Save me!

I’m very concerned about a problem I’ve identified recently with my appearance (besides extra weight)

I’m getting Paris Hilton’s lazy eye!!!

Now, I don’t know what I’ve done in the last couple of years, but I noticed it in this picture and then went back to look at other pictures — this condition seems to have started a couple of years ago, possibly coinciding with the release of Paris’s performance in “House of Wax”. Or my laser eye surgery. More likely the former.

What does this mean? Am I supposed to become a skinny, skanky blonde celebutante? I’d take the money in a heartbeat, but I’m not sure I can handle all the other requirements.

All because of a lazy eye. My days are numbered.

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This post was written by Shawna on June 28, 2007

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Blog you need to start reading

Especially if you are into TV writing. What It’s Like.

Posted under blogs, writing

This post was written by Shawna on June 26, 2007

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48 hours of horror

Let me preface this story with, I had a great time and it was a wonderful experience (the writing and filmmaking, that is).

Having said that, this may have been one of the most stressful weekends I’ve ever had.

It all started with a Friday deadline…

My sister and I have over the course of the last two years been developing a tv series idea. She and I wrote the bible and mapped out the series together, and I finished the spec pilot script a few months back. The last three months or so have been spent refining and rewriting that script. Two weeks ago, we threw down the marker. We had someone interested in reading it at a management/prodco and the plan was to send it to them on Friday afternoon. We sent the script out for some last minute reads over the course of the week, just to make sure I didn’t have any stupid mistakes (I did) in the draft. Then, a BIG NOTE came in. At 4:30 in the afternoon. ON FRIDAY. And I was nearly beside myself.

I had stopped being precious about the script ages ago. I had thrown my ego away and only worked on the script with the thought of making the material great and servicing the story in the best possible way. My sister and I were on the phone together, trying to decide what we should do. Do we heed the note and postpone getting the script out? Do we press on? Meanwhile, I’m less than 3 hours from starting the 48 hour film project, and thinking about this note and this script is honestly, the LAST thing I want to be doing right before I’m about to throw myself into the maelstrom.

Then, as if to ease our troubled minds, another reader emails my sister — the script is great. She’s making a call to the company we are sending it to essentially to tell them to read the darn thing because she liked it that much. Needless to say, we were relieved, and after a couple of quick fixes, the script went OUT.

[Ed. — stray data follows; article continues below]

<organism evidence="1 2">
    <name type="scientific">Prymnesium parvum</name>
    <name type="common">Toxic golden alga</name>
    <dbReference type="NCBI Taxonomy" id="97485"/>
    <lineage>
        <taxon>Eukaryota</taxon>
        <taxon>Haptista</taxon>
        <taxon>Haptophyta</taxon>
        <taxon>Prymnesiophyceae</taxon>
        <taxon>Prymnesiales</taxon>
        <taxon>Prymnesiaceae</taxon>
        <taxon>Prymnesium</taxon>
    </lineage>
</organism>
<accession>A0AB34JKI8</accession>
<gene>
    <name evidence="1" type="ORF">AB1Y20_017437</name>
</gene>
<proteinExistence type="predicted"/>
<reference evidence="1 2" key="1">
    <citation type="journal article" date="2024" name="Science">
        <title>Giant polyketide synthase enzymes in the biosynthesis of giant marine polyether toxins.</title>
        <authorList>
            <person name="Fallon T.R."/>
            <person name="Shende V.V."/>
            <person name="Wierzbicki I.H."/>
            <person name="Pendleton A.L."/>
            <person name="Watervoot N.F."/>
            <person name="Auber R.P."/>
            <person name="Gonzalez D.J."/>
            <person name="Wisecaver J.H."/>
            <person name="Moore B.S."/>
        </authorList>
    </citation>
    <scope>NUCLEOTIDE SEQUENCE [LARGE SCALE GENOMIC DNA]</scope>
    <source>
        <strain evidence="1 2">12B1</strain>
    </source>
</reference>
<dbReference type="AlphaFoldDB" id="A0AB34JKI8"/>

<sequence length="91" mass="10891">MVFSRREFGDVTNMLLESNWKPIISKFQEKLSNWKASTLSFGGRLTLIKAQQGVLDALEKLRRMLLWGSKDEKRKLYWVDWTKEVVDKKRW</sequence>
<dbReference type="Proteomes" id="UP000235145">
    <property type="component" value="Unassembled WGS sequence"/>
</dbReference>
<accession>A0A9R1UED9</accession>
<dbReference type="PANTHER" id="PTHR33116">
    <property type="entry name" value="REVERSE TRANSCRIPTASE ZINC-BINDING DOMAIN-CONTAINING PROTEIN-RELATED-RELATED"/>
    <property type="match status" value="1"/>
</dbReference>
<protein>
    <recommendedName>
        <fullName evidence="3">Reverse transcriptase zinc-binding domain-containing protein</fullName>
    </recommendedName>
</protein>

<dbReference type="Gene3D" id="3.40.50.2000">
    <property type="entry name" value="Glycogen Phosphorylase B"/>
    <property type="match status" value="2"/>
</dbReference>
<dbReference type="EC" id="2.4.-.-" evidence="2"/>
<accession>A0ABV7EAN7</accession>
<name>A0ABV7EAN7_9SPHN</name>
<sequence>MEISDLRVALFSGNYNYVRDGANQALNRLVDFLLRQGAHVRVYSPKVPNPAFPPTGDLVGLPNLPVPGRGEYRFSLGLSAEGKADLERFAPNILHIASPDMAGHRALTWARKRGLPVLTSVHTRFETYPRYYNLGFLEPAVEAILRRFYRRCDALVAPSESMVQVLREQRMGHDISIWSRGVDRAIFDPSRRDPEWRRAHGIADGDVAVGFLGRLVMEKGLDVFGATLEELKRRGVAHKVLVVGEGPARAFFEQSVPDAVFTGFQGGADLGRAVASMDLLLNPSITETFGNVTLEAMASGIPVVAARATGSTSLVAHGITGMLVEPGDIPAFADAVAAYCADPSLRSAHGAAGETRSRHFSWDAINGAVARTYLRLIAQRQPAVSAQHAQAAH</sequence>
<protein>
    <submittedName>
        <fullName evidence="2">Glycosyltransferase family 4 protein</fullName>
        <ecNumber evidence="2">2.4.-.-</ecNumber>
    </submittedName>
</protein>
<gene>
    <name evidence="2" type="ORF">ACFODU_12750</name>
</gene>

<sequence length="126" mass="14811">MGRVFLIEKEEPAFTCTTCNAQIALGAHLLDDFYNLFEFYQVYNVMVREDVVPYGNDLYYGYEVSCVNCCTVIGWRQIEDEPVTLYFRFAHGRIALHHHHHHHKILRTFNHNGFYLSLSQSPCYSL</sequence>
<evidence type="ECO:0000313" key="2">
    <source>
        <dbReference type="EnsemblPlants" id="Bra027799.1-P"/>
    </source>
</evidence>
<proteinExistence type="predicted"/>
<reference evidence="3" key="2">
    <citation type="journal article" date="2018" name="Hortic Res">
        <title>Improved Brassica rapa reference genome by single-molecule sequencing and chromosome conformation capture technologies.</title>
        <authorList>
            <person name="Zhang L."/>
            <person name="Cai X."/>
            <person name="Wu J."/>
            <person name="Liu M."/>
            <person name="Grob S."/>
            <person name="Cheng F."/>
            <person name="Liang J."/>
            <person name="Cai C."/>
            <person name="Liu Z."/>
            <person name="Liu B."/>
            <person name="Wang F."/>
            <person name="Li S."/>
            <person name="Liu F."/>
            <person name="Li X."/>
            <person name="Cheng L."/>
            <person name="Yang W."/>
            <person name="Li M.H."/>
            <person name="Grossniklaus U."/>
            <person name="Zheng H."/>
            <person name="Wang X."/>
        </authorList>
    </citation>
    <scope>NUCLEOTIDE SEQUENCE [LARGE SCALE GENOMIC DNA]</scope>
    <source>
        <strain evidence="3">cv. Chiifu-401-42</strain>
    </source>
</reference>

I took a 45 minute nap. Then the world changed.

I drove over to my writing partner Bernie’s apartment. Bernie and I have been great friends the past 2 years, and we love to meet at the cafe’ across the street from where he lives to write together…that is to say, we write our own things, but sit across from each other at the table staring into space, with only a rare interruption to bounce ideas or have the other read a fresh scene. Seeing as we get on so well, he asked if I would like to co-write and co-produce a short film for the 48 hour film project. I’d never attempted anything like this before and eager to get more production experience, I accepted the invite.

On my way to Bernie’s he calls me. The genre draw has begun early! I arrive, *just* as we learn what the genre for our film will be (the director was at the event site, drawing our genre at random).

Horror.

Bernie and I had thought about which genres we could write well. We are both plot fiends and logic Nazis, so we were jazzed about writing a mystery/detective story or even a western…heck, we were even up for attempting a musical. The list of genres was more or less agreeable, with the worst genres for this type of contest in the ‘wild card’ category. Every team is allowed a re-draw, but the re-draw occurs from this wild card grouping. Here’s some of what we could have faced had we rejected our first draw:

Children’s Film
Animal Film
Silent Film
Mystery
War Movie
Period/Historical Film

See Mystery stuck in the middle there? We had a 1 in 8 chance of pulling that one from the awful choices.

Okay, I hear you. You’re asking ‘what’s wrong with horror?’ Well, nothing, I suppose.

Except it is extraordinarily difficult to write a horror film and make it genuinely frightening in this kind of competition. None of us were thrilled with the prospect of writing something which, if we attempted to do it straight up serious, would come across as unintentionally comical.

So we made it macabre and intentionally comical instead.

The writing went fast, and Bernie and I were feeling really great about our story. It had a beginning, middle and end. It was a good way to approach the genre, and it would allow our musical genius to score the hell out of it. We had a draft finished in about 3 hours and we spent another couple of hours tweaking it, though we knew there would be a great deal more to tweak once we got to set in the morning.

We had two complications which could not really be avoided. One, we wrote a large amount of action to occur at night (since it is naturally creepier), which meant pushing our call time to noon. When you have so few hours to make a movie, you usually want to start as early as possible to try to finish by a decent hour. We were already handicapping our ability to run ahead of schedule by making the bulk of the work take place at night.